You can find out more about Mike and his books at

You can listen to the show here (10 am to 11 am)

Silver Sound is broadcast by BCfm 93.2 fm between 10 am and mid day on Thursdays and Fridays. I’ll be back on the show on 24 February 2017 with another fabulous guest!

Friday, January 13, 2017

Rebellion Against Tyrants: Suffragette Graffiti in Holloway Prison

The closure of Holloway Prison in July 2016 prompted many people to remember some of the women imprisoned there since it opened in 1852, amongst them militant suffragettes. Some of the most well known were Women’s Social and Political Union leaders Emmeline Pankhurst and Emmeline Pethick-Lawrence; Ethel Smyth, who composed the suffragette anthem, The March of the Women; and Emily Wilding Davison, who died after running in front of the King’s horse at the 1913 Derby. Many of these women went on hunger strike in support of their claim for political prisoner status, and were forcibly fed.

Although the hunger strike was the most extreme, there were many other ways in which suffragette prisoners could defy the prison regime. They talked in spite of the silence rules; sang suffragette songs; and refused to do the work, such as making men’s shirts, allotted to them. And like prisoners before and since, they scrawled messages on the prison walls.

Discovering graffiti by a suffragette who had previously been in a cell lifted the spirits of women who came after them. In 1909, after smashing the windows in her cell, Emily Wilding Davison (1872–1913) was moved to a cell which had been occupied by Bristol suffragette Lillian Dove Willcox (1875–1963). Here she found the words “Dum spiro spero” on the walls: While I breathe, I hope. Emily Wilding Davison later wrote, “In the dark punishment cell, to my delight, I found on my wall Mrs Dove-Willcox’s name and ‘Dum spiro spero’. I added mine and ‘Rebellion against tyrants is obedience to God’.”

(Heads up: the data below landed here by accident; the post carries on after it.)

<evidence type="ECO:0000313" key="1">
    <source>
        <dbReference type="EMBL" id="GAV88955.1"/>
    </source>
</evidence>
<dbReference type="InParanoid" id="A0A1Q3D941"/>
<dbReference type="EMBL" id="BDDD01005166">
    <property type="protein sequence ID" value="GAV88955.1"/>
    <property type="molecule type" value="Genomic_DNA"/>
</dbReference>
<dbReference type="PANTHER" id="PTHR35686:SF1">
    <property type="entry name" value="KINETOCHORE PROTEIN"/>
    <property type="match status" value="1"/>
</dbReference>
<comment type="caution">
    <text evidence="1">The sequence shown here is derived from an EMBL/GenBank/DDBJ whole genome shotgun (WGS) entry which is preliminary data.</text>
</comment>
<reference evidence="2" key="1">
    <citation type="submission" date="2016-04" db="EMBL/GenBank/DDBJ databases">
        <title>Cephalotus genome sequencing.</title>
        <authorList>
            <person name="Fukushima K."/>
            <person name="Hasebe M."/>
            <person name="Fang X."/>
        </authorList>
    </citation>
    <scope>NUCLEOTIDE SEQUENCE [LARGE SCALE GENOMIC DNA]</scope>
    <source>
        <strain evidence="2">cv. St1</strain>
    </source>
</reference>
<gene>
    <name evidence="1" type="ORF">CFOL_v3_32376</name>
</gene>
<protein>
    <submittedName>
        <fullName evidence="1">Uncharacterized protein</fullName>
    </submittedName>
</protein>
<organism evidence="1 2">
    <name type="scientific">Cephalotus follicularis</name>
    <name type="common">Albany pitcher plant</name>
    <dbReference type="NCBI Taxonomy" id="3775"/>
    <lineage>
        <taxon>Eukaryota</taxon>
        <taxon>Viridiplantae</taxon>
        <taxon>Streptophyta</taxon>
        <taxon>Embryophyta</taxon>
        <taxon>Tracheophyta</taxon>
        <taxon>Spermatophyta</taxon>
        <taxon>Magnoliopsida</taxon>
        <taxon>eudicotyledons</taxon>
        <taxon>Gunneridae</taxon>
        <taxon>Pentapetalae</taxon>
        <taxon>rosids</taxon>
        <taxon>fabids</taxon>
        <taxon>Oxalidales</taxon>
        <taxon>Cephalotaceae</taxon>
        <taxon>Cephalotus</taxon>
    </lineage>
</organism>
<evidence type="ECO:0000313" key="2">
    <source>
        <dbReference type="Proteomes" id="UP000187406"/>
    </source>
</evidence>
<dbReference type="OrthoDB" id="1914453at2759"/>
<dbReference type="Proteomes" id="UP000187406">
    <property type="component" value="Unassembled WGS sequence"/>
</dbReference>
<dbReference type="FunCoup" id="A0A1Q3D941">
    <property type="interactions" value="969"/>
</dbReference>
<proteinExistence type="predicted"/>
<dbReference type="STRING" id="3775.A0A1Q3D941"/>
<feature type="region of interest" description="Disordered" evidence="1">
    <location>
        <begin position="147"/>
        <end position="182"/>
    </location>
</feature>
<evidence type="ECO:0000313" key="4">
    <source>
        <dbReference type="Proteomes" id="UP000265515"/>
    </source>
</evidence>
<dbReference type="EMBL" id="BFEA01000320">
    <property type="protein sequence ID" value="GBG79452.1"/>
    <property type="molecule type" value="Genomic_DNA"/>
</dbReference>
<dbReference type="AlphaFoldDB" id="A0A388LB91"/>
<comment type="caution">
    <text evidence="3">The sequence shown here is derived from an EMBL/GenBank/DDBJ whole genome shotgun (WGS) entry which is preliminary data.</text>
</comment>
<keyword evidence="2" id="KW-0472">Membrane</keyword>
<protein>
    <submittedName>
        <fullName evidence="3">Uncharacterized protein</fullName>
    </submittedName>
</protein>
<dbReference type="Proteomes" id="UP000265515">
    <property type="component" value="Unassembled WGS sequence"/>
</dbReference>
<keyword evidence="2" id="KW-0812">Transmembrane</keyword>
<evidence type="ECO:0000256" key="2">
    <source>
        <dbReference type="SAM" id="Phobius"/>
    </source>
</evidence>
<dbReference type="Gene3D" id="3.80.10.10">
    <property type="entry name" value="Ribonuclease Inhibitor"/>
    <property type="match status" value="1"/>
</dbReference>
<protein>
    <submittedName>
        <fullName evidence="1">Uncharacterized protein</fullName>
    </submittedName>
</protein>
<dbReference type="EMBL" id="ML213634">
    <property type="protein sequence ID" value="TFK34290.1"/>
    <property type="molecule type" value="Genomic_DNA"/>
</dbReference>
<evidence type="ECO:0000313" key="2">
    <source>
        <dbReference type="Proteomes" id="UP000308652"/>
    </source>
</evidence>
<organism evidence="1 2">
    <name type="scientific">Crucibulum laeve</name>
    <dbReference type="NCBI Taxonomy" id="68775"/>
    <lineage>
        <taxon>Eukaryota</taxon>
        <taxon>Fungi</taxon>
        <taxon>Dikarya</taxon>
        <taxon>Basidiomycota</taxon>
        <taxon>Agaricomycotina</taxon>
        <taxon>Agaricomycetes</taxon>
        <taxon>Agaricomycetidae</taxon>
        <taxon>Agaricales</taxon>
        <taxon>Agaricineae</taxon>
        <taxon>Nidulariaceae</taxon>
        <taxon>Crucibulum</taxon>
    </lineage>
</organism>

Suffragette Vera Wentworth (1890–1957) was a London shop assistant and trade unionist. In 1909 she was the WSPU organiser in Plymouth. She was an active militant who was arrested many times for breaking windows and heckling politicians, serving prison sentences in Exeter as well as Holloway. Vera Wentworth also campaigned in Bristol: in March 1909, she accosted Liberal MP Augustine Birrell at Temple Meads railway station to ask him when the Government would give women the vote. She was arrested in Bristol on 12 November 1909 during disturbances associated with the visit of Winston Churchill to the city, when she broke windows at the Liberal Club. She went on hunger strike in Horfield prison and was forcibly fed.

In 1908 she and other women were arrested when they attempted to approach the House of Commons in a delivery van. Vera was sentenced to six weeks in prison. She was sent to  Holloway, where she was kept in prison for an extra day for carving “Votes for Women” on the wall of her cell. She told the Governor of Holloway “that in years to come, when Holloway is in disuse and is one of the sights of London, visitors will be shown the inscription, and women, then with the glory of the vote, will shudder and thank providence that they did not live in these days”.

Sadly, this cannot be. Holloway prison was rebuilt between 1971 and 1985, and the suffragette graffiti, if it still existed at that time, was lost for ever. So too was the turreted gateway from which released suffragettes used to emerge to a heroine’s welcome: parades, music, banners and flags. But though that Holloway has gone, we can still be thankful that the days when women were thrown in prison and tortured with the forcible feeding tube and gag simply for demanding the right to vote, have gone. 

Find out more about Vera Wentworth, Lillian Dove Willcox and Emmeline Pethick-Lawrence in the Suffragette Spotlight On...Archive at

Reclaim Holloway: The government is planning to sell Holloway to private developers. The publicly-owned site’s estimated redevelopment value could reach £2.5 billion. The Reclaim Holloway project has been set up to campaign for the site to be used instead for council housing and community projects. Find out more about the campaign at